Whether it's a racy act from college days, a child's confession that you promised not to share with your spouse or the revelation of your best friend's affair, by midlife you're probably carrying around a number of secrets. But whether you realize it or not, they're getting heavier all the time, especially the juicy ones — and they could be threatening your health.
Neuroscientists now believe it's biologically better for us to confess our secrets, or better, just to refuse to be party to someone else's. The reason: holding on to them puts the brain in an awkward, compromised position. The cingulate cortex, essential to our emotional responses, is wired to tell the truth. This "logical lobe" signals other regions of the brain to share information so it can move on to more important functions, like learning. But when you keep a secret locked inside, you don't allow the cingulate to perform its natural functions. Instead, the cortex becomes stressed.
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When you choose to hold onto a secret, your brain's orbital prefrontal cortex simulates in your mind just how bad sharing the secret will be, imagining all the possible negative outcomes. "The prefrontal cortex is involved in decision-making, complex thought and deception," says neurosurgeon Gopal Chopra, chief executive of PINGMD, which provides an app to facilitate communication between doctors and patients. If the two regions are at cross-purposes, the end result is what Chopra calls "the complications of emotional burden."
In other words, if your prefrontal cortex wins the battle within your brain over keeping a secret, the pressure it causes in the cingulate cortex leads your body to ramp up production of stress hormones. This is known as the "fight or flight" response, often triggered when we feel anxiety or fear. If the reaction persists, it can have potentially serious consequences. Every time you think about a deeply held secret, stress hormones such as cortisol can surge, impacting your memory, blood pressure, gastrointestinal tract and metabolism. "Those hormones also include norepinephrine," Chopra says, "which affects parts of the brain where attention and responses are controlled."
The bigger the secret, or the riskier you perceive its protection, the more intense the conflict within your brain, resulting in higher anxiety and a more potent fight-or-flight effect.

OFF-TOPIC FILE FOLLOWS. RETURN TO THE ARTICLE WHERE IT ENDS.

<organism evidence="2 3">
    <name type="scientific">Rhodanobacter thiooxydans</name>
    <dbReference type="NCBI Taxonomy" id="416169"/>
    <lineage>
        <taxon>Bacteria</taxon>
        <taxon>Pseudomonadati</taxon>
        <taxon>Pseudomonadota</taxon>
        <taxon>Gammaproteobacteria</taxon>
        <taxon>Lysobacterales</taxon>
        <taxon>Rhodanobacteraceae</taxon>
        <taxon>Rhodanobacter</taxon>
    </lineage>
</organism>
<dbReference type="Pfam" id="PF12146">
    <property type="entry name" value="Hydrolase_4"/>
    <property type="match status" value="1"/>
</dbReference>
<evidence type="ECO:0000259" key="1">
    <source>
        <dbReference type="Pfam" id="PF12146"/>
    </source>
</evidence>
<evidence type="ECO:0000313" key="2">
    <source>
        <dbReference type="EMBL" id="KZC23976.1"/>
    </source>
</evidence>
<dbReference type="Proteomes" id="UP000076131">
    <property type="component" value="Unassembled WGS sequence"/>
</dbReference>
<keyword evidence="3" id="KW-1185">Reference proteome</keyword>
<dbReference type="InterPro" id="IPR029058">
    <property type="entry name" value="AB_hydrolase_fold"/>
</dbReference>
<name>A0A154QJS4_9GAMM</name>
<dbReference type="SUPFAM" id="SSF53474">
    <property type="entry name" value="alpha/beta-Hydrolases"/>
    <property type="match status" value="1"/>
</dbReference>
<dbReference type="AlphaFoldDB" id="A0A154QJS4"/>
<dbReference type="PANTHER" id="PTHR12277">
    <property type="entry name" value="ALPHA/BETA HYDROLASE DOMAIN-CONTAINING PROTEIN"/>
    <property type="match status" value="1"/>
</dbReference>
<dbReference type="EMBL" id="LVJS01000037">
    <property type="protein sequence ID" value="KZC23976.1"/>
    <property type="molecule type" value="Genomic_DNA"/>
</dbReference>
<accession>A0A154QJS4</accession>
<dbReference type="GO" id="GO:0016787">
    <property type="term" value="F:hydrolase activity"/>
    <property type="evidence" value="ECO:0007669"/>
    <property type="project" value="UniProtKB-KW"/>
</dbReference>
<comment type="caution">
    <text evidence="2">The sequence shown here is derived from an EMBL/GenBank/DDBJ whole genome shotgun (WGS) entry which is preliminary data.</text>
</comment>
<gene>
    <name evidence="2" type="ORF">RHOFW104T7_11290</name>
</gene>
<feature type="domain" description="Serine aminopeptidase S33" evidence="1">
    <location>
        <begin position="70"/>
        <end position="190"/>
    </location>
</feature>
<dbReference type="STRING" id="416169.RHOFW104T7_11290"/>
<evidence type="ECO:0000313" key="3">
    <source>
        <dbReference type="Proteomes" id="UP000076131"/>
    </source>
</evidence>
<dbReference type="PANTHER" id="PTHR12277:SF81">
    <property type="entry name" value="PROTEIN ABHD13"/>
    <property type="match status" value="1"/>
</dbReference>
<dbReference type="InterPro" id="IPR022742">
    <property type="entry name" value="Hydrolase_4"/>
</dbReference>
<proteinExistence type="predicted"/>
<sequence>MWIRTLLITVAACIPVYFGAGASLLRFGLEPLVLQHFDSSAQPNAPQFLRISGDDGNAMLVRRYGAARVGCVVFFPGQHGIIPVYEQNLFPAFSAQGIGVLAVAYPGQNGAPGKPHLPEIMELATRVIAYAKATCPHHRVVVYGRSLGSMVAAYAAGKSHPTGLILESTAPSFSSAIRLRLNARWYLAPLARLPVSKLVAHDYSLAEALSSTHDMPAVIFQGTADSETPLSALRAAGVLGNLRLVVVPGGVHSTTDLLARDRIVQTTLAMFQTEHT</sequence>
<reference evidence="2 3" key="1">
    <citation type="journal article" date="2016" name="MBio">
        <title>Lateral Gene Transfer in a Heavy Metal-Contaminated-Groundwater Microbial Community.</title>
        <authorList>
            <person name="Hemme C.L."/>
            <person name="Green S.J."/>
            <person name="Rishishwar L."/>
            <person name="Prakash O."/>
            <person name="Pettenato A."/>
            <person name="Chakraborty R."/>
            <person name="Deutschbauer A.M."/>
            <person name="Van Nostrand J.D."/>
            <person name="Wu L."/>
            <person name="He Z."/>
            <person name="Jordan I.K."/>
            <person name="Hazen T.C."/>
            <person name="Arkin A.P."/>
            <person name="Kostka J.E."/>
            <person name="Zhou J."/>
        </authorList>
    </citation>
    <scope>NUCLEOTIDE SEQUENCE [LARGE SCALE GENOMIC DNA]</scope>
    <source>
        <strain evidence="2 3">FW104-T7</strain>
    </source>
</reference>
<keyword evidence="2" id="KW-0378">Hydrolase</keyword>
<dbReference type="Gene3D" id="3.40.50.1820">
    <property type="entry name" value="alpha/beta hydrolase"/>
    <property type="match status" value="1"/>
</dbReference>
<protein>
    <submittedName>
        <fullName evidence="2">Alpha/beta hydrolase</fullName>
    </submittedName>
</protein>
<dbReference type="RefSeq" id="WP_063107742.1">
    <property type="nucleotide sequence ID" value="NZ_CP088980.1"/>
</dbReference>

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"Sleep may be disturbed, which could lead to emotional mood swings and a propensity to be ill-tempered or lose your cool," says Dr. Allen Towfigh, a neurologist and sleep medicine specialist at New York Presbyterian Hospital/Cornell Medical Center. "You may also have difficulty with memory and learning. And the excess release of cortisol will cause a host of other ailments, including possible increase or loss of appetite and disruption of metabolism."
Spiking cortisol levels have also been linked to a weakened immune system, osteoporosis, increased blood pressure and a loss of collagen in the skin, which can lead to deeper wrinkles and a loss of elasticity.
Should We Stop Keeping Secrets?
Despite the dangers, keeping secrets is part of human nature. "Even when there is risk involved in keeping a secret, we believe there is greater risk in its disclosure," says psychiatrist Peter Zafirides of Columbus, Ohio. "Simply, we decide that the disclosure of the secret will be more painful to us than keeping it hidden. So, it stays a secret."
Not all secrets bring us stress, Zafirides emphasizes. Some secrets are useful, even pleasant, like a child's gift or a spouse's surprise party. "As long as the secret isn't hurting you or anyone else, or isn't perceived by you as being a bad thing," he says, "keeping it doesn't have to be hazardous to your health."
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But if a friend offers to tell you something weighty in strictest confidence, think before you sign on. Ask yourself first if the information truly warrants privacy, Zafirides advises. "Analyze the reasons that you are keeping something secret and the consequences of disclosing it," he says.
It also helps to consider other people's likely reactions to discovering the secret you're protecting, whether it's your own or someone else's. Often, Zafirides says, those reactions are much less dramatic than we imagine. This especially applies to embarrassing stories from years ago. "Many people find the reasons we may keep some secrets earlier in life may not be as relevant as we get older," he says.
Finally, while it may sound like a trivial exercise, research has found that writing out the pros and cons of holding on to a secret that's causing you stress may be helpful. "There is no real physiologic explanation," Chopra says, but behavioral studies have shown that writing it out leads to dramatic reductions in stress hormone levels and blood pressure, and improvements in mental health.
Taking the time to consider the implications of locking away sensitive intel is ultimately a healthy exercise — and that's no secret.
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